P1030817 (1)I went for the Redbird Tonic (“spirit of choice” was Gin), which is mixed with a house-made-tonic. The menu shows what year the drink was supposedly invented (gin and tonic…1825). I looked it up on, and the website states that “in 1825 British officers began to mix gin with their daily ration of quinine tonic.”  There’s nothing quite like getting liquored up and learning history at the same time.

P1030819Adelaide tried the Bird Of Paradise. It was a frothy pink concoction topped with an orchid and served with a cold metal straw (gin, lime, raspberry syrup, cream, egg white and orange blossom water).  It was reminiscent of a raspberry Ramos Fizz.  According to Redbird’s website, “The Bird of Paradise is a close play on a recipe from the 1939 compendium A Gentleman’s Companion by Charles H. Baker Jr.”

Tracy and Steven both went old school saying, “I’ll take Manhattans.”

P1030821Before you could say, “Bottom’s up,” our table was ready.  There is dining both inside and on an outdoor courtyard complete with a retractable roof (perhaps the next L.A. NFL team could play here).  We were fortunate enough to secure the outdoor dining area with a cool view of the church’s 3,500 pound cupola, which was returned back to the top of the tower in 2007.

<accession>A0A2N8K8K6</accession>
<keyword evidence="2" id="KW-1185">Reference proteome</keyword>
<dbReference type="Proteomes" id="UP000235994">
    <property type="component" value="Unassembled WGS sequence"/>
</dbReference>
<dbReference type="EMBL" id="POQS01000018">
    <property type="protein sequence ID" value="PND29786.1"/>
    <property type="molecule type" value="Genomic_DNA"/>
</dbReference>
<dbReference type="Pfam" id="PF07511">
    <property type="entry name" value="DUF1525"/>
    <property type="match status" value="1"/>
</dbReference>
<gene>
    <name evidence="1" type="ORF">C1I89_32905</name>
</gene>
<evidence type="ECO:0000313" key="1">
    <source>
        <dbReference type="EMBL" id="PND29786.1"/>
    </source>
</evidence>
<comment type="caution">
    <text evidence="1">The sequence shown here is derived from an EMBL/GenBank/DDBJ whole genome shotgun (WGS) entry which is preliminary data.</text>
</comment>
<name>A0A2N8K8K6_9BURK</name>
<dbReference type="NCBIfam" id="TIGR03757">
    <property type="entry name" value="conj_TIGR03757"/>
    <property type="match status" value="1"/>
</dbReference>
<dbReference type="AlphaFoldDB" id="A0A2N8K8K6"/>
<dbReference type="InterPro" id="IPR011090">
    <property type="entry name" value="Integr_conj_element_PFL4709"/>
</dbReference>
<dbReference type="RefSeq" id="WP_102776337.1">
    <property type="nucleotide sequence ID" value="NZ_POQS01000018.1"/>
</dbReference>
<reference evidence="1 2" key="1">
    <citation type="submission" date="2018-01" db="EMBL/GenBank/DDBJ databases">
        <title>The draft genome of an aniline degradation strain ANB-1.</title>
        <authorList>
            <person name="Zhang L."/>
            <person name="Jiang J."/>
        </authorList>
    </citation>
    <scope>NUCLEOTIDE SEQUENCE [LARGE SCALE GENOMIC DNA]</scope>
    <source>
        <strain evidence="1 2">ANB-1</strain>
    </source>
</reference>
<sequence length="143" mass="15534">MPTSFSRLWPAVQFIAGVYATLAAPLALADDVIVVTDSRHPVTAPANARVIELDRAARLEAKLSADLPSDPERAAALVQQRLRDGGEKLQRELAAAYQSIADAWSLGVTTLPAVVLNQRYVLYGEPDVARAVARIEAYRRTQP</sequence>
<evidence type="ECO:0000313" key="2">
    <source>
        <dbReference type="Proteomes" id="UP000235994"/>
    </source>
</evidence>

P1030823The other thing I noticed was that we were the oldest people dining here.  Hipsters indeed!

P1030826We inquired about how the remainder of the space was utilized.  Our waiter said that there were offices upstairs and a private dining area in the tower.  Although Redbird was packed with patrons, it was well staffed with friendly and informative servers.

We had called earlier in the day to inquire about the corkage fee ($25…two bottle maximum).  However, our server informed us that the corkage fee had been raised that very afternoon to $30 for the first bottle and $50 for the second, but they honored the $25 quoted over the phone.  The sommelier stopped by our table to pour the wine, and we discussed wines with him for a moment.  Next time (if I can replenish my wallet) we dine here, I will order Redbird’s wine, which I assume is the point of an overly expensive corkage fee.